Today’s topic is something that’s already pretty well covered: CSS injections. I wanted to talk about my experience implementing this attack on a real site. As you may have encountered, the situation in which you find a vulnerability may not be the pristine situation many vulnerabilities are originally described in (like XSS but with a WAF). As such, writing about the experiences researchers encounter in real life can give light to practical implementations of preventative mechanisms (or general roadblocks) and bypasses for those blockers.
As some of you may know, I’ve recently taken up bug bounties in my spare time. While doing bug bounties, I’ve had the wonderful opportunity to work with two of the best hackers in the business: Behrouz Sadeghipour and Brett Buerhaus. While we were hacking away at various targets, nahamsec (Benrouz) messaged me saying they had found a CSS injection but had trouble exploiting it.
The main use for exploiting a CSS injection is data exfiltration from input elements. The input elements we’re mostly concerned with are usually CSRF token input elements as these are commonly placed on the page as
type=hidden input elements in forms. This brings us our first problem with exploiting this CSS injection: in both Chrome and Firefox,
input[type=hidden] elements do not fetch
The general CSS injection data exfil method is to use css like:
attacker.com would load an iframe with this css injection on it on
attacker.com would then wait for a request to
Which would cause a page load at
https://attacker.com/exfil/cs. Eventually, after repeating this pattern a few times, the final request to
https://attacker.com/exfil/csrF which allows an attacker to learn of the visitor’s CSRF token.
With the specific site that we were looking at, there was, thankfully, no
X-Frame-Options specified, which would prevent us from using
iframes to exploit the
cssinjection in a simple way (you could technically open more tabs.. but that’s really ugly.. and super “noisy”).
Ok, so that’s all explained and seems simple enough to implement, what’s the problem? Well, remember that
type=hidden input elements don’t actually request those images? It turns out that since almost all csrf tokens in forms are
type=hidden which means that it makes directly using the input field to exfiltrate data much harder.
Originally, we looked at other methods we could use to call out from the page but we didn’t find anything simple. We figured that there was another way to do this attack but we just had to figure it out. After some investigating, we learned of
+ in CSS which are the general and adjacent sibling selectors.
What the sibling selectors let you do is take an element that shares a common parent and style it based on a CSS query. For example, imagine we had a page like the following:
With the following CSS:
This says (read right to left) “Any
p that’s a sibling to a
p[color=red] should have
color: red .
What this selector lets us do is say “if any element is next to an input element that contains the CSRF token, set a background-image it”. We can construct a potential CSS directive by similarly writing right to left on the statement above:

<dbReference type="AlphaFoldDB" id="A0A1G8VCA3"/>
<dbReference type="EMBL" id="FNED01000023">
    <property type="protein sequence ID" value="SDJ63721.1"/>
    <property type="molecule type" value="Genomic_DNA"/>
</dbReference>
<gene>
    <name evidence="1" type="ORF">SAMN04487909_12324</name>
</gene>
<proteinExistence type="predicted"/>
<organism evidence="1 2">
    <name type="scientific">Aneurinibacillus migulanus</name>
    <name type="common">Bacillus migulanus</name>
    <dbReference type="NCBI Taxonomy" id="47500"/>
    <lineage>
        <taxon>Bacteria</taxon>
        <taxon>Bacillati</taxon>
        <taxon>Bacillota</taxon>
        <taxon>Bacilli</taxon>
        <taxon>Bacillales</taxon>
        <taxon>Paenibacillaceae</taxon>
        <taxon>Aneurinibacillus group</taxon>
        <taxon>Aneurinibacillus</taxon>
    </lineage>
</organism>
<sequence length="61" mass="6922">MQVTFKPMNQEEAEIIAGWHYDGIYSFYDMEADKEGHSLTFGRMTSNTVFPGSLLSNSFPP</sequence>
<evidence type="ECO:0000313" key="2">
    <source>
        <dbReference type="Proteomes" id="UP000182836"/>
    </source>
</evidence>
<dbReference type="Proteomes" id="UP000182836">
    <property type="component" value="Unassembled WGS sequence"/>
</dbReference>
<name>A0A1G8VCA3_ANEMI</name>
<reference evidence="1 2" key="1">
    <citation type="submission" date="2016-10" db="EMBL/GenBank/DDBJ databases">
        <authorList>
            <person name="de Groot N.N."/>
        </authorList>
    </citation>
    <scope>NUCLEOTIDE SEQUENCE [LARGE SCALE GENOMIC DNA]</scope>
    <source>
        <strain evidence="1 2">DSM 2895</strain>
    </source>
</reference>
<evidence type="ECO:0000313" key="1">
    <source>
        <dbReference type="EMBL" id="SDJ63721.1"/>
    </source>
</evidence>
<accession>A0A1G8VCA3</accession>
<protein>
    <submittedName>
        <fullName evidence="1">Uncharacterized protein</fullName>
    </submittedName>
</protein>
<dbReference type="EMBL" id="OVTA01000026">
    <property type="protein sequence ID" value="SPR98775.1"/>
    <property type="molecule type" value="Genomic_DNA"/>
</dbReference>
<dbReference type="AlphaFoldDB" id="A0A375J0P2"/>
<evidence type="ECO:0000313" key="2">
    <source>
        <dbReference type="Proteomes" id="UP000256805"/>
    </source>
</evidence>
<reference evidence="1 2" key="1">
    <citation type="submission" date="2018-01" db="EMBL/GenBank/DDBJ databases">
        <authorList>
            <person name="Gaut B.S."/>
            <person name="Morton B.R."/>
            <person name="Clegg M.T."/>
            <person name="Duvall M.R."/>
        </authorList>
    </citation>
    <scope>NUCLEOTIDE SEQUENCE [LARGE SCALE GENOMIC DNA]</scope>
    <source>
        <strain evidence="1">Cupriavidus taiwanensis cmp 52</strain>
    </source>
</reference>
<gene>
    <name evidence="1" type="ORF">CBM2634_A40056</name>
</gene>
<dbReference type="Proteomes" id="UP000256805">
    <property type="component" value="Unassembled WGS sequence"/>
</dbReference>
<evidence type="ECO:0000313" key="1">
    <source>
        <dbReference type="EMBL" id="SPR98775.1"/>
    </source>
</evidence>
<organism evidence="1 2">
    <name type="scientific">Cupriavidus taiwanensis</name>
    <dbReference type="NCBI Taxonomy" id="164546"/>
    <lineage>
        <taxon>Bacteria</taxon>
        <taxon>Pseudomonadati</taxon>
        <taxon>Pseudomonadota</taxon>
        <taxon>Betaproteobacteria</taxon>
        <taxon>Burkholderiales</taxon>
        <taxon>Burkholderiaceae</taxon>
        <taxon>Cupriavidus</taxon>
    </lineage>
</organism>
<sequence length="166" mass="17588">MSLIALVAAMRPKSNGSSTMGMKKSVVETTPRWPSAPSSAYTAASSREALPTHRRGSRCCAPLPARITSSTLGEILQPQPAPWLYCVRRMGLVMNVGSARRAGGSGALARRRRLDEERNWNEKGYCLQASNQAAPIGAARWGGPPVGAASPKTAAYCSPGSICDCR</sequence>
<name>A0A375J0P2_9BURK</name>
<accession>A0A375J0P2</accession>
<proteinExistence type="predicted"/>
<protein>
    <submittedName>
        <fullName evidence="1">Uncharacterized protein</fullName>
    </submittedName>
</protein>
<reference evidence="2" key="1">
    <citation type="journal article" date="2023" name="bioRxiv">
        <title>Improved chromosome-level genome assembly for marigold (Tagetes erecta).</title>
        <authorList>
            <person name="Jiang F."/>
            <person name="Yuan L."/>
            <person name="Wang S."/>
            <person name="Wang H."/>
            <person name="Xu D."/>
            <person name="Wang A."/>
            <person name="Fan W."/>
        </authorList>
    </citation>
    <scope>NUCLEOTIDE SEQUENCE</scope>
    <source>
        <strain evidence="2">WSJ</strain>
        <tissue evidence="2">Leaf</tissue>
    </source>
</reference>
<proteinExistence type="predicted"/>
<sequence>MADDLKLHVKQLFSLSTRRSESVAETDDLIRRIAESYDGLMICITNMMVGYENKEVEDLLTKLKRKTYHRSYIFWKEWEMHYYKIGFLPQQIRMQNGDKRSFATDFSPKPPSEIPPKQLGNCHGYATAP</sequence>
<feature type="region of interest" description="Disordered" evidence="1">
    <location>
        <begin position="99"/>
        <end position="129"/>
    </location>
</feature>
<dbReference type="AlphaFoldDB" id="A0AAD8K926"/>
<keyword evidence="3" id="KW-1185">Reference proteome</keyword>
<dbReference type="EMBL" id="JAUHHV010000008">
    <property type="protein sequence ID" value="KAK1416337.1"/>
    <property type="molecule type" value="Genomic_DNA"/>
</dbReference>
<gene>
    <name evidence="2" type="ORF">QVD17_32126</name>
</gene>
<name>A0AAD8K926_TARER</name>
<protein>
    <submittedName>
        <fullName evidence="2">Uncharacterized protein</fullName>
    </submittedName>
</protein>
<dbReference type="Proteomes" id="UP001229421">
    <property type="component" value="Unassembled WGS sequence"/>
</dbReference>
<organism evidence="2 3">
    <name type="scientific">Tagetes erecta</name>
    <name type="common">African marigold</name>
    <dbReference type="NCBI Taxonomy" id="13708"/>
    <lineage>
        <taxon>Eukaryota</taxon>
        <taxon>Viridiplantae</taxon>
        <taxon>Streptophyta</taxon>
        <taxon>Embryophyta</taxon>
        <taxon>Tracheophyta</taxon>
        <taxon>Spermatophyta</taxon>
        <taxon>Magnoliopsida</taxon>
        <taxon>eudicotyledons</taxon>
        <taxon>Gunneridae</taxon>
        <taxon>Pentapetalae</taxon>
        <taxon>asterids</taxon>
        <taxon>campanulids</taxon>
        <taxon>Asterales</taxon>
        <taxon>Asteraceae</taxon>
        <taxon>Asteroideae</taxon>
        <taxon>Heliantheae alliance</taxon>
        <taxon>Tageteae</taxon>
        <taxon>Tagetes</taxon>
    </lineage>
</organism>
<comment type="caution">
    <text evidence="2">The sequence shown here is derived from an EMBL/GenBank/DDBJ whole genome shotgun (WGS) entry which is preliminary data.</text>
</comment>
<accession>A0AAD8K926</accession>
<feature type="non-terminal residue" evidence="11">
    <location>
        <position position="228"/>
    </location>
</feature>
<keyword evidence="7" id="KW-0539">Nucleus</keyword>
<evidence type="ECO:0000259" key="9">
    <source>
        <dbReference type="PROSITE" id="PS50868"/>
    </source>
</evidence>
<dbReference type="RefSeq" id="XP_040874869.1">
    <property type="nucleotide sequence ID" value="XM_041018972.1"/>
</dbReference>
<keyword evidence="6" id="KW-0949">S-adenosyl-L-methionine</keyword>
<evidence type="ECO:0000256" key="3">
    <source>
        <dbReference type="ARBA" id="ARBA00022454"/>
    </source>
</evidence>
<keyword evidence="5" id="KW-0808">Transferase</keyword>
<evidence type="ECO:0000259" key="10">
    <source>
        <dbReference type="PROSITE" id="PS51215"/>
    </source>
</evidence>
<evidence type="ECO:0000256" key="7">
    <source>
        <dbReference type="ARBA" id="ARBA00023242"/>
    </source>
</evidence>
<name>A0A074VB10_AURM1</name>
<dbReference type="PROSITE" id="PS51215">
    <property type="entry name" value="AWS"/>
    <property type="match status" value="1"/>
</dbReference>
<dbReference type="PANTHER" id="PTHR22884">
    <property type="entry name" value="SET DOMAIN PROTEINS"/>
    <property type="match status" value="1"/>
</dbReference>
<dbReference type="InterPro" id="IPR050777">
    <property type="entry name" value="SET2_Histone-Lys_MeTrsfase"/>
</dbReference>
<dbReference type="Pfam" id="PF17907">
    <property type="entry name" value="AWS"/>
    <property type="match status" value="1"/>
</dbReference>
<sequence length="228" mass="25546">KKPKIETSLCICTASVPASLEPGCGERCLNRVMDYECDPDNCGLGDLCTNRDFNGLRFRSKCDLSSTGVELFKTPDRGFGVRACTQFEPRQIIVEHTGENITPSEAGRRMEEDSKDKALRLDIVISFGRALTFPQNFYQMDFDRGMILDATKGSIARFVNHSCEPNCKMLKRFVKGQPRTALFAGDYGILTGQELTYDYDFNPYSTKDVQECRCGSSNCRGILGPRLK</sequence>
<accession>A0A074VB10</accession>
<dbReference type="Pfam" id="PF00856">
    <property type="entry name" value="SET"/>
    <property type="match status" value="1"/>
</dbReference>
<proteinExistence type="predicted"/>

Since there existed a form on our target with elements that were not
type=hidden, we were able to cause those elements to make the request on behalf of the CSRF token element.
Lastly, here’s an anonymized version of the PoC that we used for our report: https://gist.github.com/d0nutptr/928301bde1d2aa761d1632628ee8f24e
This doesn’t include the server side code as most of that should be pretty obvious (we had the
background-image requests set a value on a cookie; this also has the benefit that our PoC won’t work in Safari).
A couple of the forms on the page were concerning us when we were originally attempting to exploit this vulnerability. Some of the forms only contained hidden inputs. This would mean that we couldn’t use the sibling selector technique because none of the siblings would be able to make a request via
background-image for us.
Some research into this problem yielded the following proposed directive in the
selectors-4 draft from the W3C.
:has() allows you to perform a similar query to the sibling selector with the big difference being that you can make this query from the parent of an element.
For example, in our proof of concept, one could instead have written:
Which says “any form that has a descendant input element with name
csrf and value
token should have a background-image of <url>”.
This, obviously, would work when all input fields are
type=hidden and allow for easier general exploitation of this issue. Currently, this feature hasn’t made it into general support (or any support, for that matter) so it might be some time before we can use this for CSS injection exploitation. It’s definitely something to look out for, though!
That’s it for this month’s article. The next article will be either about an event I’m about to participate in at the start of August, or a phishing trick that I (re?)discovered via the macOS Mail Client.
Speaking of events and August, I’ll be in Vegas from August 6th to 13th. I’ll be around at various events during then but if you’re interested, I’d love to meet up :)
See ya next time!